Coronavirus

Journal to stay grounded during COVID-19

Christine Leow // May 29, 2020, 9:00 am

mori - profile

Journalling is an excellent way of remembering the good to tide us through the bad. All photos courtesy of mori.

The artistic element of journalling may make it seem like something only women do, but journalling is a valuable  exercise for Christians, both male and female, in nurturing our relationship with God.

Reverend Edmund Chan, Leadership Mentor of Covenant Evangelical Free Church and respected disciple-making pastor, has written and spoken about his own journalling experiences and how the practice has enriched his inner life.

Rachel Lin, director of mori, is a strong advocate of spiritual journalling as a way to record and remember faith experiences, and remain resilient in difficult times.

“I started by writing down what happened to me. It was during a time when I had many questions about God. Journalling became an avenue for me to explore those questions and a channel for me to grow.

Journals can be a calming and creative way of remembering key events or emotions in our lives.

Journals can be a calming and creative way of remembering key events or emotions in our lives.

“When I look back at those journal entries, I can see God’s love and sovereignty through my life. I grew closer to God because of journalling,” said Lin.

mori is a social enterprise that began as a way of giving mothers in the Philippines sustainable employment while they stayed at home.

“Journalling is like writing a letter to God.”

Started by Filipino Mitzi Uy, mori employs the women to make journal covers. It is the creator of the world’s first pursebook, a purse-cum-journal cover that can be refilled.

While Uy is in charge of the production arm of mori, Lin was the one who developed the idea of running spiritual journalling workshops to help journal owners move into self-reflection as a way of deepening their walk with God.     

“I was introduced to journalling by my roommate at a church camp some years ago. She told me it was like writing a letter to God and gave me my first journal,” recalled Lin.

That started her on her journalling journey.

“I read Psalms and was inspired by David who complained to God and was so authentic in his conversations with God. I saw it as a way of modelling my journalling,” said Lin.

Writing it right

At the Bible Journaling Workshop she runs, Lin shares her experience and that of others in journalling, helping participants to note down details of their faith walk and chart their spiritual growth as well as giving them tips on how to express themselves in each entry.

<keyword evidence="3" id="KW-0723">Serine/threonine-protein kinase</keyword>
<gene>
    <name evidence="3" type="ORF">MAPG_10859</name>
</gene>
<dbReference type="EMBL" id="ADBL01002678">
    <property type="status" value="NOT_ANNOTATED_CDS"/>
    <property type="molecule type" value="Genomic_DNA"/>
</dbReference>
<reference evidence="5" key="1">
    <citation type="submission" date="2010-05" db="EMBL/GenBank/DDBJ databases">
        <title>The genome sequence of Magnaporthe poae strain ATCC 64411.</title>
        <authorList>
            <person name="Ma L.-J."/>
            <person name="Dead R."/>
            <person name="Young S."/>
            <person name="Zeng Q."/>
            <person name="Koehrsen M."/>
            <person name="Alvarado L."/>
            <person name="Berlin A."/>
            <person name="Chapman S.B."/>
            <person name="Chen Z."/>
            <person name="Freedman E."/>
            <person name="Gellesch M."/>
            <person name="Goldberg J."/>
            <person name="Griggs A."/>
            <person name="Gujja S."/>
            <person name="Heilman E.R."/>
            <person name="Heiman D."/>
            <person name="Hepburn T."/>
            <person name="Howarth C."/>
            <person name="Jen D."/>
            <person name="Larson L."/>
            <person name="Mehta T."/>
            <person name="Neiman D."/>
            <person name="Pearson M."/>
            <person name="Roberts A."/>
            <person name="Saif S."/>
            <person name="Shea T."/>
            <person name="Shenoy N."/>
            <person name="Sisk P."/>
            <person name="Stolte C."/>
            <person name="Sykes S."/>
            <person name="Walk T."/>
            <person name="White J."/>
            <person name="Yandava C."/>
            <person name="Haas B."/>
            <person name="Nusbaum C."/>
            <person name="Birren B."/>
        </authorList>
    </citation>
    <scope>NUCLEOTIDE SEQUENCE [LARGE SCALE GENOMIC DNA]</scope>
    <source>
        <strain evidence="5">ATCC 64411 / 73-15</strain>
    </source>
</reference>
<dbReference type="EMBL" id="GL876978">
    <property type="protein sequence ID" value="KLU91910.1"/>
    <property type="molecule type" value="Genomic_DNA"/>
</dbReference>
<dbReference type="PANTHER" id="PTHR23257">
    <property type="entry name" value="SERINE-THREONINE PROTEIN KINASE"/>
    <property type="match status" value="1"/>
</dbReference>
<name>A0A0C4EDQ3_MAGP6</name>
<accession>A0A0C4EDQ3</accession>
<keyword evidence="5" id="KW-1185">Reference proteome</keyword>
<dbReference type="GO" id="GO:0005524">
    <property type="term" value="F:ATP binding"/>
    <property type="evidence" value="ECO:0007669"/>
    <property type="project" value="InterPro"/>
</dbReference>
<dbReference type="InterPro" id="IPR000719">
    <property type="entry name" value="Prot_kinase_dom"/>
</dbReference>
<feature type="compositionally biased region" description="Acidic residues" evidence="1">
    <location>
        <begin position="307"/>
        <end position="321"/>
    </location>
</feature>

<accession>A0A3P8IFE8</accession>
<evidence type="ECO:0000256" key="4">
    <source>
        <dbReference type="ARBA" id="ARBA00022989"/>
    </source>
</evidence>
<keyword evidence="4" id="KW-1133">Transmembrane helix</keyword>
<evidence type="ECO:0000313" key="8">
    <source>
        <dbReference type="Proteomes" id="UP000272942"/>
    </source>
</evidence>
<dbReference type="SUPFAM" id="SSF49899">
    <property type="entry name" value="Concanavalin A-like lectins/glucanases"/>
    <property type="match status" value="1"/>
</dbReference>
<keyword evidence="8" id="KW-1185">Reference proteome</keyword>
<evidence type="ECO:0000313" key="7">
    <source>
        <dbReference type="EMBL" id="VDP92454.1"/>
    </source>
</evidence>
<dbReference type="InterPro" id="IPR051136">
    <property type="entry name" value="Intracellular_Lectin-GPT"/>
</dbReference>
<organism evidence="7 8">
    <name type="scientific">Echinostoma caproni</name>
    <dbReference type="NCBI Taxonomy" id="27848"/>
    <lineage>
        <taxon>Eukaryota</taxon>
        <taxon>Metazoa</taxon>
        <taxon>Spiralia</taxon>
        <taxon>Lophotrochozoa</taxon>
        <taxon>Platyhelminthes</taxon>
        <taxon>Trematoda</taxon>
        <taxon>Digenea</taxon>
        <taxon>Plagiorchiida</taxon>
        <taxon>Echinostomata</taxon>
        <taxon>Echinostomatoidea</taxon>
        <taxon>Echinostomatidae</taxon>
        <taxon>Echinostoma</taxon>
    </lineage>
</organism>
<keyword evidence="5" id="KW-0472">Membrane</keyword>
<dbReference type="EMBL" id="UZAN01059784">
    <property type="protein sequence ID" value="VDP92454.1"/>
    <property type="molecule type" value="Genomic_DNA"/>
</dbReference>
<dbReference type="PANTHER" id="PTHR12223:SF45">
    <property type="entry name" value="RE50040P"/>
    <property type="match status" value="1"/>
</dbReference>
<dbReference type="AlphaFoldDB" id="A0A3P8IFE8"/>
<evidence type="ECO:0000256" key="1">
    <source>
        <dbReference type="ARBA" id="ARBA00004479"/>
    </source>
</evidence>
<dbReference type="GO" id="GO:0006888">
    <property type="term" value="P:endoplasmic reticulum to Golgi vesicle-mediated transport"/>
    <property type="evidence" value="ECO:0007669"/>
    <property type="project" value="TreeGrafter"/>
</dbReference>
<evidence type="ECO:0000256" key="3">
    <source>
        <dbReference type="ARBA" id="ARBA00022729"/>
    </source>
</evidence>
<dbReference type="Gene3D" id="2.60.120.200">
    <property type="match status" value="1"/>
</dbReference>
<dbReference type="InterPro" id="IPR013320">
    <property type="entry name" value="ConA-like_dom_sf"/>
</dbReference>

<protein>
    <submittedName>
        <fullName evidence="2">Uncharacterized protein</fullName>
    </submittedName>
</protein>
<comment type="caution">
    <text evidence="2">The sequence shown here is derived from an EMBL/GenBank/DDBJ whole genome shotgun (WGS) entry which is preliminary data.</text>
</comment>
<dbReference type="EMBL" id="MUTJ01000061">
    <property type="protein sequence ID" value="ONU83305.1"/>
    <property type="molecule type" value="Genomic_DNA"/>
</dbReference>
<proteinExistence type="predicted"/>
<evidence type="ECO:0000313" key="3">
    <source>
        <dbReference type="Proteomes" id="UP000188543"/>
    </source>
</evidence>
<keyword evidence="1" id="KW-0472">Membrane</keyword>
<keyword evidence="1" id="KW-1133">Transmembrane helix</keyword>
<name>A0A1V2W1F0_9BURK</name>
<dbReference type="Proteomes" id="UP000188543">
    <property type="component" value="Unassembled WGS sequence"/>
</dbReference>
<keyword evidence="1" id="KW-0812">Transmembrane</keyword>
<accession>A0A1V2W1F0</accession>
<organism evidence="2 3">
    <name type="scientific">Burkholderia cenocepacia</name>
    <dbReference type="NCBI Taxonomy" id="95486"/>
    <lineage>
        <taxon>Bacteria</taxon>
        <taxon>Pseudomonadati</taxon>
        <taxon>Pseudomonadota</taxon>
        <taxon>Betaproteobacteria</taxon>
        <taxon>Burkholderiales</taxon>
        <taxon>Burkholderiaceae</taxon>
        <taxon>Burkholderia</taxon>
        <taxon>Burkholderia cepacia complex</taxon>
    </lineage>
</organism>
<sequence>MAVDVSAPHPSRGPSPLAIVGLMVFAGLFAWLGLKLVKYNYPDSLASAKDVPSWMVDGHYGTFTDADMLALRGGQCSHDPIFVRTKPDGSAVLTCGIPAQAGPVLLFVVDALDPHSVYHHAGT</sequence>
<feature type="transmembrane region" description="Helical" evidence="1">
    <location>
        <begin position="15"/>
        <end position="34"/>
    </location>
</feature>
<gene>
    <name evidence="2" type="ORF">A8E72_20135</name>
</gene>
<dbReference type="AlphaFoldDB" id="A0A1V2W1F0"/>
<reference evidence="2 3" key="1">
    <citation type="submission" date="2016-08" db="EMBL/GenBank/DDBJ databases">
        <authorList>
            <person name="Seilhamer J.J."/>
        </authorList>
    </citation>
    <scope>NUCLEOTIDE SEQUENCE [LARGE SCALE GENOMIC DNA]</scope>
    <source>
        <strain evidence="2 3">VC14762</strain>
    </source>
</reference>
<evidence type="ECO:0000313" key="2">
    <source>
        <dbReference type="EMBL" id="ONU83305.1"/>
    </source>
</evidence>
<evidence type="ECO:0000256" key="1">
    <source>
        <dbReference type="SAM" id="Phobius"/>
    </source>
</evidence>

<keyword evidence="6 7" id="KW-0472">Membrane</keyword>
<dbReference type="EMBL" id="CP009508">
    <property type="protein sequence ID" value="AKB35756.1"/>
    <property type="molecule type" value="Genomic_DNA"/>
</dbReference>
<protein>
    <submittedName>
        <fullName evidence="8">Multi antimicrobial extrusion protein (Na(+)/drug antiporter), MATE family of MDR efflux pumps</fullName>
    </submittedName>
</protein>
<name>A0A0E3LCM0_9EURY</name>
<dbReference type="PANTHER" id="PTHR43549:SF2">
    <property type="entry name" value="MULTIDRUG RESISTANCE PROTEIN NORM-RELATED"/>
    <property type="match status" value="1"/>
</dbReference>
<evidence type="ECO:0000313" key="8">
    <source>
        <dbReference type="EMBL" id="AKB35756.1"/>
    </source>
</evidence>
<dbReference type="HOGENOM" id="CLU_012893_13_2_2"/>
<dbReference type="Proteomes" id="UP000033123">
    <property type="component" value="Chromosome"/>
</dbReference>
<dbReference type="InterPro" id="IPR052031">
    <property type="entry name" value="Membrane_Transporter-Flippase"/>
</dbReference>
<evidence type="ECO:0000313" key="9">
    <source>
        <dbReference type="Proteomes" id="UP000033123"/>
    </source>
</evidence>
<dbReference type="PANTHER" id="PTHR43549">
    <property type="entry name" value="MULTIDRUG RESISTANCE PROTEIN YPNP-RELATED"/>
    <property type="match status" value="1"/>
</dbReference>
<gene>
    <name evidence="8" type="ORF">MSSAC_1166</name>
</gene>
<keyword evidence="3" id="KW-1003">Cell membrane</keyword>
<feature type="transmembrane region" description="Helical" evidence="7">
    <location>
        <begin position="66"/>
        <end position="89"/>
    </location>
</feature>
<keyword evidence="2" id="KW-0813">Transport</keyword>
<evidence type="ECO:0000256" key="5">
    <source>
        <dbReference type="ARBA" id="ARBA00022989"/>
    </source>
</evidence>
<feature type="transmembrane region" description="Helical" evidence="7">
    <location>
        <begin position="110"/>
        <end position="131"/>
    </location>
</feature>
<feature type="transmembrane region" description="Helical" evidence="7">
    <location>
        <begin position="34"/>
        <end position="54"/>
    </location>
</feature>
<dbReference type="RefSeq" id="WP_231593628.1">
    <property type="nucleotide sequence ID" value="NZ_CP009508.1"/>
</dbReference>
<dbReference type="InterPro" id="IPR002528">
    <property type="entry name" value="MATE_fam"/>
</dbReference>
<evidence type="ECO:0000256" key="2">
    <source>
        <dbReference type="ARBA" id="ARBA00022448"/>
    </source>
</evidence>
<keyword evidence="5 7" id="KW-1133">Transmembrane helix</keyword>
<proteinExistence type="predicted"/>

mori runs Bible Journaling Workshops online during the Circuit Breaker to teach people how to record their faith journey.

mori runs Bible journalling workshops online during the Circuit Breaker to teach people how to record their faith journey.

“Journalling can also be an avenue for meditating on Bible verses and noting down impressions from God,” Lin added.

She believes that during the Circuit Breaker, journalling is even more important. 

“During this time when we are all home, many of us spend our time consuming – watching Netflix, going on Instagram, watching television.

“But there can be fatigue after a while because we are created to not just consume but also to create. Journalling can help us use some of that time being with God instead,” said Lin. 

“When you look back, you will see how God links events in your life and you can see how you grow.”

During the Circuit Breaker and until group gatherings are allowed, mori is offering online Bible journaling workshops at S$10 per two-hour session.

For those who feel that writing is not their forte, Lin has this to say: “You can use art or crafts like stickers and washi tape to help you express yourself. It becomes an artistic outlet.

“Participants tell me it is very relaxing to look at the beautiful final product.”

Best of all, “when you look back at your journal, you will see how God links events in your life and you can see how you grow,” said Lin.

 

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About the author

Christine Leow

Christine believes there is always a story waiting to be told. This led to a career in MediaCorp News scripting and producing news, current affairs programmes and documentaries. Christine is now a Senior Writer at Salt&Light. Her idea of a perfect day has to do with a big mug of tea, a bigger muffin and a good book.